The concept is the first of its kind in the world, advancing knowledge about the practicality of the control and hydraulic technologies used. In addition, an extension of the project is currently being researched by SMART POWER Hamburg. In future excess wind power from northern Germany could be transformed into heat in the reservoir, or heat from an extra combined heat and power unit could be fed into the reservoir at times of low wind and sunshine, and used to generate electricity.
The total cost of the project comes to around € 27 million, of which approximately € 11.7 million was spent on the technology and the heat grid (excluding the solar casing). This money was boosted by the European Union, with around € 3.1 million from the ERDF (European Regional Development Fund). The solar casing was also supported by funds from the Hamburg Climate Protection Concept.
Overview of the Power Supply
- Efficient and large-scale use of renewable local energy
- Simultaneous generation of electricity and heat through combined heat and power, based on biomethane
- Storage of (heat) energy, to compensate for the non-controllable solar energy and to increase power generation in the combined heat and power unit, in a large reservoir, with a capacity of approximately 2000 cubic metres, within the bunker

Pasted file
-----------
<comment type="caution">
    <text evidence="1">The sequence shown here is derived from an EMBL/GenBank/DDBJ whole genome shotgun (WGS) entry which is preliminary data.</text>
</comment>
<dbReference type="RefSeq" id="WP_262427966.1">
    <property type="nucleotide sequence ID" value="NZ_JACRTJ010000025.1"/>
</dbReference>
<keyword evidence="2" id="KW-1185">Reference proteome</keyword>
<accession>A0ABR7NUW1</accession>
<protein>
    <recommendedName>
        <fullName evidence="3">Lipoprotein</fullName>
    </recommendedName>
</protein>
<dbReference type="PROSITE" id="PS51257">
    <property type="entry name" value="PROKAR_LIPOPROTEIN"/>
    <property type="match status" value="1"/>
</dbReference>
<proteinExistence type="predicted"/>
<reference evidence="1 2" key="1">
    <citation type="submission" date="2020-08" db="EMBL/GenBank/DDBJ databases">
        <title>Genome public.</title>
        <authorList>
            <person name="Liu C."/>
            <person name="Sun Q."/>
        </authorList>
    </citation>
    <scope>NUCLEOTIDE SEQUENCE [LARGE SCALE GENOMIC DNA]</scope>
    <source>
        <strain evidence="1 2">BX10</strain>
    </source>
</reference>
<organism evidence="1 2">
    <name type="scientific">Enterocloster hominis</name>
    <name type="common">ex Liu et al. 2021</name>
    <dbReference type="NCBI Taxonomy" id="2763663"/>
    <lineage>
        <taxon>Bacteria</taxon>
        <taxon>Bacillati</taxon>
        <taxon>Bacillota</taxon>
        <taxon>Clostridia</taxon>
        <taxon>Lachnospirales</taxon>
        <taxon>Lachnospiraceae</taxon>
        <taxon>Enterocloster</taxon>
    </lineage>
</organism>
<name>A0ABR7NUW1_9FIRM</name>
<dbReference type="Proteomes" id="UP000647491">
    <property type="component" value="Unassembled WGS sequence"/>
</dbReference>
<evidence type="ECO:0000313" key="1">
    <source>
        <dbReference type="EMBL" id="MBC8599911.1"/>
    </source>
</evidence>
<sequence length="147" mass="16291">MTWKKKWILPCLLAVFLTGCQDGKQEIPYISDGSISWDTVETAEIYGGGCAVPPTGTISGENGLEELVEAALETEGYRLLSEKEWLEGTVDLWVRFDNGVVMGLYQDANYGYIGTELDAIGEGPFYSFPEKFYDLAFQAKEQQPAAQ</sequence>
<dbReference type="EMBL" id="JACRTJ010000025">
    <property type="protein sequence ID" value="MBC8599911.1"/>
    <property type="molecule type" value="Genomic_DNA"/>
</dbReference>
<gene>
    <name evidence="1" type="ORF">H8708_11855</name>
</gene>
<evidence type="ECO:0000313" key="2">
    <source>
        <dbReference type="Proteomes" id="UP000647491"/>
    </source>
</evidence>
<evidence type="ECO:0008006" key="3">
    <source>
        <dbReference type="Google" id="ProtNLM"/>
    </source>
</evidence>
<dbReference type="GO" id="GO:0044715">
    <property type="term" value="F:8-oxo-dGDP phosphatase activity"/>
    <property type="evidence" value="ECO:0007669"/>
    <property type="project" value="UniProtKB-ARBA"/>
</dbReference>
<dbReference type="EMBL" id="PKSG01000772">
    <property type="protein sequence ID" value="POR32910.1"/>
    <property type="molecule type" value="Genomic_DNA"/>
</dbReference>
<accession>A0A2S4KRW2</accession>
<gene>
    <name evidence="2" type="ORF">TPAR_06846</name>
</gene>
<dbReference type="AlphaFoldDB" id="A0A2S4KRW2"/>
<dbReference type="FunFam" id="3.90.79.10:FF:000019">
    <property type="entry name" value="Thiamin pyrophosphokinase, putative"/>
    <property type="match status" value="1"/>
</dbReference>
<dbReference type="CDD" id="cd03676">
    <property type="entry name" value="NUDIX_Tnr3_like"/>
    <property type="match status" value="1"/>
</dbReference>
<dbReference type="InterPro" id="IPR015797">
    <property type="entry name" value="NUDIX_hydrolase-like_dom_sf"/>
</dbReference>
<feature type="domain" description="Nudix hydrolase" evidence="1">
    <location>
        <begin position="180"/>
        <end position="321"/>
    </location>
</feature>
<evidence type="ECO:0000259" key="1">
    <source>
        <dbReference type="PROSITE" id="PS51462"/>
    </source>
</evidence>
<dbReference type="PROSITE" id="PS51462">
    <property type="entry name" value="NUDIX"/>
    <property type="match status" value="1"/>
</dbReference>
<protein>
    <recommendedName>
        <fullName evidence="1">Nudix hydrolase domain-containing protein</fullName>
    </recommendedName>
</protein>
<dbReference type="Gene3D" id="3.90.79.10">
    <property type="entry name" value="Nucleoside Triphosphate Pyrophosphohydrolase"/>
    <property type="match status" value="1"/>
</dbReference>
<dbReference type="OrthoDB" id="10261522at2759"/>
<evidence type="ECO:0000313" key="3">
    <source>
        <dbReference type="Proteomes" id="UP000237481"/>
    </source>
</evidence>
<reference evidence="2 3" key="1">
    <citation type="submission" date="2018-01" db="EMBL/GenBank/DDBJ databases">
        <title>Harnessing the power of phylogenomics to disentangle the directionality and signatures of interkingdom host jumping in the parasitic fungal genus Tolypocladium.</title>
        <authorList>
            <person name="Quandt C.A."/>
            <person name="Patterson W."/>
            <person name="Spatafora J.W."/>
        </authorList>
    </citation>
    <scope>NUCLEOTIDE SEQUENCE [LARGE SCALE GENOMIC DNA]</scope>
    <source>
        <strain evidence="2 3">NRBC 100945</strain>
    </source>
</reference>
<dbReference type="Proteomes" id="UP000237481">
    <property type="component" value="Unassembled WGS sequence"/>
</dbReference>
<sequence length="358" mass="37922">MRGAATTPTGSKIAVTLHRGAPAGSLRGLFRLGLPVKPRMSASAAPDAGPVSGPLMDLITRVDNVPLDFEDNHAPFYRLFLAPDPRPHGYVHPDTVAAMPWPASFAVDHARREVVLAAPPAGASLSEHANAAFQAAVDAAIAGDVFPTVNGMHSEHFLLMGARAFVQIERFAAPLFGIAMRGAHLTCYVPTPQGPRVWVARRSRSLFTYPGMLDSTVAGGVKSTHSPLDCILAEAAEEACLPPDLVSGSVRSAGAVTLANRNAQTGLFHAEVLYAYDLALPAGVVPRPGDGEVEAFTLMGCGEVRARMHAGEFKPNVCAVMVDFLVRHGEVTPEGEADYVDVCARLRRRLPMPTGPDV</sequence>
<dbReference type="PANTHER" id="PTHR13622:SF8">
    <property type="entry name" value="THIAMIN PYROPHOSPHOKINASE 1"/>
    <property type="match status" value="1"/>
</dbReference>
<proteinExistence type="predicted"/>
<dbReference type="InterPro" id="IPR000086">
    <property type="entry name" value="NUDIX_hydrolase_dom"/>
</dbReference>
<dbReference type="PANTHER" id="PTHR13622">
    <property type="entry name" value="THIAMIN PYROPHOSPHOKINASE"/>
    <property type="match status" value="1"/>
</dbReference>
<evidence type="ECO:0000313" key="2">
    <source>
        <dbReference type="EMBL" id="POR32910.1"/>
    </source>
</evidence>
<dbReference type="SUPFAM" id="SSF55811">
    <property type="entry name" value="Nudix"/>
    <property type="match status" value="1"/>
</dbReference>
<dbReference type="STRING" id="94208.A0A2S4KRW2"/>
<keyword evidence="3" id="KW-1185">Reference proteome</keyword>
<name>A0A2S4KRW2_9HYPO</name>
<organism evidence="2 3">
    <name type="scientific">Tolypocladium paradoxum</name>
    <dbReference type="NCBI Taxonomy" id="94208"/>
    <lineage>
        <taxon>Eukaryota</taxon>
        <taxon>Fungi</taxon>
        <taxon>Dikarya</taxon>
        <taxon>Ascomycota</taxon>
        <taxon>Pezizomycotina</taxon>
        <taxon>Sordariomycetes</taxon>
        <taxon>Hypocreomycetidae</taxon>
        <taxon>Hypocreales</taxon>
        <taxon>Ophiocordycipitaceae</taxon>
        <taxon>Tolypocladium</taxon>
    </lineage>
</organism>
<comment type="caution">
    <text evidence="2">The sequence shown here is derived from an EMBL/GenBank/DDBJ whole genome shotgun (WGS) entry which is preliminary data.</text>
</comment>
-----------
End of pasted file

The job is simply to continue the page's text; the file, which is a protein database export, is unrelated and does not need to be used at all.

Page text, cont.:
- Use of solar energy in a large-scale unit covering around 2000 square metres
A Café with a View: <vju> Café
One of the bunker’s flak towers houses the <vju> Café and its remarkable panoramic terrace. This cantilevered platform, which runs around the whole building at a height of 30 metres, offers 360° views over almost all of Hamburg. From up here, it is clear just how fascinating and varied Wilhelmsburg really is. What's more, the second major project to be carried out as part of the exhibition theme “Cities and Climate Change” is almost at eye level – the “Georgswerder Energy Hill”, with its giant wind turbines and Hamburg's largest open photovoltaic system, lies to the east of the “Energy Bunker”.
2006–2009: concept development
2010: structural investigations and urgent safety measures
March 2011: start of redevelopment work and clearance of debris from interior
- October 2011: restoration of façade
- Spring 2012: start of construction work on energy centre (HAMBIRGENERGIE)
- October 2012: start of construction work on solar casing (HAMBURG ENERGIE)
- October 2012: start of heat supply
- March 2013: completion of building
- 23 March 2013: opening of <vju> Café and exhibition
- 2015: planned project completion of the heat grid expansion
This project is supported by:European UnionEuropean Regional Development FundInvesting in Your Future
Free and Hanseatic City of Hamburg
Coordination Center for Climate Issues
Built in: 1943
Demolition of the interior: 1947
Beginning of conversion: 2010
Floor area: 57 x 57 m
Height: 42 m
Documentation centre with café: 880 m² + 540 m²
Energy centre: 5625 m²
Solar panel façade:
Approx. 1600 m² (south side)
Photovoltaic system: Approx. 1100 m² (roof)
Hot water tank: 2000 m³
Heating for 3000 and electricity for 1000 households, CO2 saving ~ 95 %